What Deflation Figure 4 and 5

  • US Federal Reserve

Fed chairperson Yellen said on 24th September that she “anticipated that it would likely be appropriate to raise the target range for the federal funds rate sometime later this year”. This comes only a week after the ultimately dovish FOMC left its policy rate on hold, pointing to weak international economic and market dynamics (see Fed is people dependent, 16 September 2015).

The market does not seem utterly convinced, with pricing for a December hike only ticking a little higher to 12bp from 10bp or put differently a 48% probability of a 25bp hike. Indeed her statement begs the question of what has happened in the past seven days that she knows about and we don’t?  Presumably her comments in part aim to temper the uncertainty surrounding the timing of the Fed’s first rate hike.

But the Fed is “data-dependent” and much could happen to domestic and global macro data in the next three months, not to mention that data are proving notoriously difficult to forecast (explaining in part why FOMC members have changed their minds so many times about the timing of the first hike). Furthermore, last week’s policy decision shows that the Fed is clearly taking into account international developments (sounds obvious now but many analysts at the time argued that the Fed would give far greater weight to the reasonably strong US economy).

So how can Yellen be so sure that Fed will hike before end-year? Is she in a round-about way saying that the domestic economy will be so strong as to make international developments almost irrelevant? Or is she hinting that she expects the global economy and global markets to be on a surer footing in the next three months?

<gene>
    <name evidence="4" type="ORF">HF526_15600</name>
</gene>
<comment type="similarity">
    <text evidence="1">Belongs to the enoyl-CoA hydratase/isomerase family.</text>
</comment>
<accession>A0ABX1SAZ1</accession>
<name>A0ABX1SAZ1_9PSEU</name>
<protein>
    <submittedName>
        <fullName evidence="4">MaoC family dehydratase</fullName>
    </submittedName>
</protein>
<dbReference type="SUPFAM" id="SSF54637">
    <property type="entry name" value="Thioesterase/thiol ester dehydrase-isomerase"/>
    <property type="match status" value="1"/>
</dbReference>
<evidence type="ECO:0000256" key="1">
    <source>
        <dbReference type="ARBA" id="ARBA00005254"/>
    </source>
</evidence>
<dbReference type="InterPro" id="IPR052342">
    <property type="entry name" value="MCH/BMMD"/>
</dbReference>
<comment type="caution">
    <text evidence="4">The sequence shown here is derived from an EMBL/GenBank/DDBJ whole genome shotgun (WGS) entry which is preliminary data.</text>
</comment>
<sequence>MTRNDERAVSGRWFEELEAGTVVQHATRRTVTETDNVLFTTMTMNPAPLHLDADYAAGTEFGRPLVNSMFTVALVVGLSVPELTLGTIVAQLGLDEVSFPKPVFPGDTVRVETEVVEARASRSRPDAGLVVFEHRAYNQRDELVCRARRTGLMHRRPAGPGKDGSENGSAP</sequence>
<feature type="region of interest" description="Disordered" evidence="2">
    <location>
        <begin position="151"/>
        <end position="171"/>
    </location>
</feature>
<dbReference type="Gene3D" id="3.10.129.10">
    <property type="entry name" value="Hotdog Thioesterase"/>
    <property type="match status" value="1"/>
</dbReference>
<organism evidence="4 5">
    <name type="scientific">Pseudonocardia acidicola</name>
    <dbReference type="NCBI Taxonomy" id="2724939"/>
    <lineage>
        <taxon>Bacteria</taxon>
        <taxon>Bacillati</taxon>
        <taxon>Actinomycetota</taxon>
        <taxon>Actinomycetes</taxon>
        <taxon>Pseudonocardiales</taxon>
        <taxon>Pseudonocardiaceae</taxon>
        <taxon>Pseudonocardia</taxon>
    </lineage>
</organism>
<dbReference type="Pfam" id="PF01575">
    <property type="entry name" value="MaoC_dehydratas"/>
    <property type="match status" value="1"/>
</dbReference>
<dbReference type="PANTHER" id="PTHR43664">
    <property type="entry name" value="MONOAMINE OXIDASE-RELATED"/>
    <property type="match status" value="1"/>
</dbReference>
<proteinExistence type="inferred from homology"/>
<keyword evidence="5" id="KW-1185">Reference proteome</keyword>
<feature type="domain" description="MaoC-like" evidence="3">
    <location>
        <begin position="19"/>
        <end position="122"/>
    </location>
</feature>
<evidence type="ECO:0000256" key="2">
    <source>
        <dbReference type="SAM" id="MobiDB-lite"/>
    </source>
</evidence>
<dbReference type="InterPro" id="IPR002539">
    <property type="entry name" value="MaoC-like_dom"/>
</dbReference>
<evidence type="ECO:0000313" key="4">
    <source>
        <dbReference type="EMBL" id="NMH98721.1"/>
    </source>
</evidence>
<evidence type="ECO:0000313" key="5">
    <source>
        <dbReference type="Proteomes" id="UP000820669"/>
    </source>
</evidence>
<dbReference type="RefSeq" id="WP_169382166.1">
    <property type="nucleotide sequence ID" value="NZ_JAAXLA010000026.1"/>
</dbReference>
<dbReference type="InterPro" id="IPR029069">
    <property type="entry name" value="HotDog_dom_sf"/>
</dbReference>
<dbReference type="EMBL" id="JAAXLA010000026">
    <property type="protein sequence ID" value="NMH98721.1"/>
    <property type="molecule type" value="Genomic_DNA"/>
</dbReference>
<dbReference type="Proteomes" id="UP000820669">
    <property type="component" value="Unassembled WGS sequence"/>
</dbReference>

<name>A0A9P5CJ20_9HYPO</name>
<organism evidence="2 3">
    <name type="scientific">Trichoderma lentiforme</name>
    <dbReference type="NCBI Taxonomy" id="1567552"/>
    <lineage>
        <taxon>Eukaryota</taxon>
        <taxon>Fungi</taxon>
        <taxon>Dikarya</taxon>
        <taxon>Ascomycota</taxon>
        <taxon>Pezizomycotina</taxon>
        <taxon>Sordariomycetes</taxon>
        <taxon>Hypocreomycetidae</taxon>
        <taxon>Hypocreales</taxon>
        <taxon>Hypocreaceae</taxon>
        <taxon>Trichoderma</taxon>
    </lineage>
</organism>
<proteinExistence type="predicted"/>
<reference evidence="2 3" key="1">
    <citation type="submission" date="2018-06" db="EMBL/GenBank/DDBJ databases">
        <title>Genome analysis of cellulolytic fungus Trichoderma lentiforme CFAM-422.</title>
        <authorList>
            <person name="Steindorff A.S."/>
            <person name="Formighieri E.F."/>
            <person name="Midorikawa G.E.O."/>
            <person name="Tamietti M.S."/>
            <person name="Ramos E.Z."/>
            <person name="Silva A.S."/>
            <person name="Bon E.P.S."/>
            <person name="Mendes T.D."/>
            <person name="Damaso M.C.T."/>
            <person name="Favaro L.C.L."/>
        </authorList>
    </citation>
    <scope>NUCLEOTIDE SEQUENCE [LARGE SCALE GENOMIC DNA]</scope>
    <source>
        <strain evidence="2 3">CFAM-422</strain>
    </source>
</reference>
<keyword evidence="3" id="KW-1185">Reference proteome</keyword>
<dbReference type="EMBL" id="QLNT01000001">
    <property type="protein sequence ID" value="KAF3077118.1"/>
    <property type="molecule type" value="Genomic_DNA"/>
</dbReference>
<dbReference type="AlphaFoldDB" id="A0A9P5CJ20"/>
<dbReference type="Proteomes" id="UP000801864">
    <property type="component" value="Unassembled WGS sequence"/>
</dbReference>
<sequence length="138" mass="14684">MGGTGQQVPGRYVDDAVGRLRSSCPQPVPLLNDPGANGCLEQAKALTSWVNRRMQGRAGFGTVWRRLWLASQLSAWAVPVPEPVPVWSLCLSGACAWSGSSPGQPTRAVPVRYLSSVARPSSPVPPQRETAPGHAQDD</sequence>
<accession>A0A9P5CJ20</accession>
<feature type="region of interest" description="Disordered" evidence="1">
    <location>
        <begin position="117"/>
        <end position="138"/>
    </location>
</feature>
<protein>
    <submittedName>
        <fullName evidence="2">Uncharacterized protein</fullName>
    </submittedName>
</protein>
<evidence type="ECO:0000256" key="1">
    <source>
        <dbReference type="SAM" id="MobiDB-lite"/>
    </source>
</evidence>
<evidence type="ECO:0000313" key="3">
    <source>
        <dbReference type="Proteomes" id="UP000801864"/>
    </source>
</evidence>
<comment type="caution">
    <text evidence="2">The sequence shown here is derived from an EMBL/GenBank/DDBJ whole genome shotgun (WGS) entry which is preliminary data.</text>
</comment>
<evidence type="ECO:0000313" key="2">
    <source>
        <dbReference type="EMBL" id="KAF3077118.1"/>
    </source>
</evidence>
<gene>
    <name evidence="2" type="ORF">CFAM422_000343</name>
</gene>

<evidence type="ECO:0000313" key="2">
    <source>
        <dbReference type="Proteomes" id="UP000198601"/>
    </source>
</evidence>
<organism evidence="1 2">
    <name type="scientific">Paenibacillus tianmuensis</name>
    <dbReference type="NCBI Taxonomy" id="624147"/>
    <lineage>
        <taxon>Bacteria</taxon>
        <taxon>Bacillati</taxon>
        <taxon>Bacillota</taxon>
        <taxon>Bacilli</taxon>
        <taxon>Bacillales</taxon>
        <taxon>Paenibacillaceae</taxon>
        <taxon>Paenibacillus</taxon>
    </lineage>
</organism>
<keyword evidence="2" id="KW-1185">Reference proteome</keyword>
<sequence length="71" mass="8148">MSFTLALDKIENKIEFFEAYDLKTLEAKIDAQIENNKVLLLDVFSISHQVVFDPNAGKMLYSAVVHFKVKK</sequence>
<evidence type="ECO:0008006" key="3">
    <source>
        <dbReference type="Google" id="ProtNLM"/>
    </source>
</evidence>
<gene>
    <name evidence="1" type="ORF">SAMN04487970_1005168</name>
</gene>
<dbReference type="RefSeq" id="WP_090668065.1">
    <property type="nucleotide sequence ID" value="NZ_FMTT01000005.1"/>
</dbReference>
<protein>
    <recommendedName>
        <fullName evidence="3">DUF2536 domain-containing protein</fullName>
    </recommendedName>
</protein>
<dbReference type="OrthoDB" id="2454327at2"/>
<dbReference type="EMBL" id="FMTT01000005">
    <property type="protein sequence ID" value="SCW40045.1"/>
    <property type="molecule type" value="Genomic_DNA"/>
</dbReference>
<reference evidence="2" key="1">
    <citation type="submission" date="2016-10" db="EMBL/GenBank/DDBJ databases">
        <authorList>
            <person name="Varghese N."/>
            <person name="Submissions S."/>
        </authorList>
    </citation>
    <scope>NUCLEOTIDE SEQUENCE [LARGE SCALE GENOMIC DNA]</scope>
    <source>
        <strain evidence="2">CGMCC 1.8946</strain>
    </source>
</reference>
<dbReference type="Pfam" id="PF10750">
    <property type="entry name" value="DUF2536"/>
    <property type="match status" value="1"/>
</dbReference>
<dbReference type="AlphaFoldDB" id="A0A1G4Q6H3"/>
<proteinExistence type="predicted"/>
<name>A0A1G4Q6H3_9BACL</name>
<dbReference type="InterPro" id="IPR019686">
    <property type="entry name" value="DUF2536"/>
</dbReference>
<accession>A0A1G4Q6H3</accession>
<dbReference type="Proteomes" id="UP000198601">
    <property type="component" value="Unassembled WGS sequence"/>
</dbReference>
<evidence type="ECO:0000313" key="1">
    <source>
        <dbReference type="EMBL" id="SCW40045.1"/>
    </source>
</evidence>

In any case it strikes me as a bold call. Maybe bold is what markets need after months of central bank and government policy dithering…as long as Yellen does not have to backtrack come 16th December.

  • Bank of England

Any talk of a policy rate hike this year has waned but at the same time MPC member Haldane’s argument that the next move could be a cut seems a tad farfetched on current evidence. The Bank of England is likely to remain in rates-on-hold mode for the next six months.

  • European Central Bank (ECB)

The eurozone economy is shining a little brighter with growth indicators pointing in the right direction. But the economy is coming from a low base, inflation is non-existent and the euro nominal effective rate has appreciated 6% since mid-April. Furthermore, structural reforms which could offer a long-term platform to eurozone growth have been shelved or stalled while Germany’s unfolding corporate scandal will not do much good to already anaemic GDP growth of 0.7% in H1.

So the debate appears to have shifted from whether the ECB will beef up its current quantitative easing program to when. German opposition to an expanded QE program is likely to delay such a decision and the ECB’s track record suggests it would wait for clearer signs of economic deterioration before pulling the trigger.


Emerging Markets

I maintain my view, expressed in Asymmetric Risk to Emerging Market Monetary Policy (6 August 2015), that in emerging economies the risk is biased towards monetary policy easing given that real policy rates remain quite high by historical standards (see Figure 6). Indeed, the People’s Bank of China has since cut its target rate and the Reserve Bank of India may well be the next EM central bank to cut rates when it meets on 29th September.

What Deflation Figure 6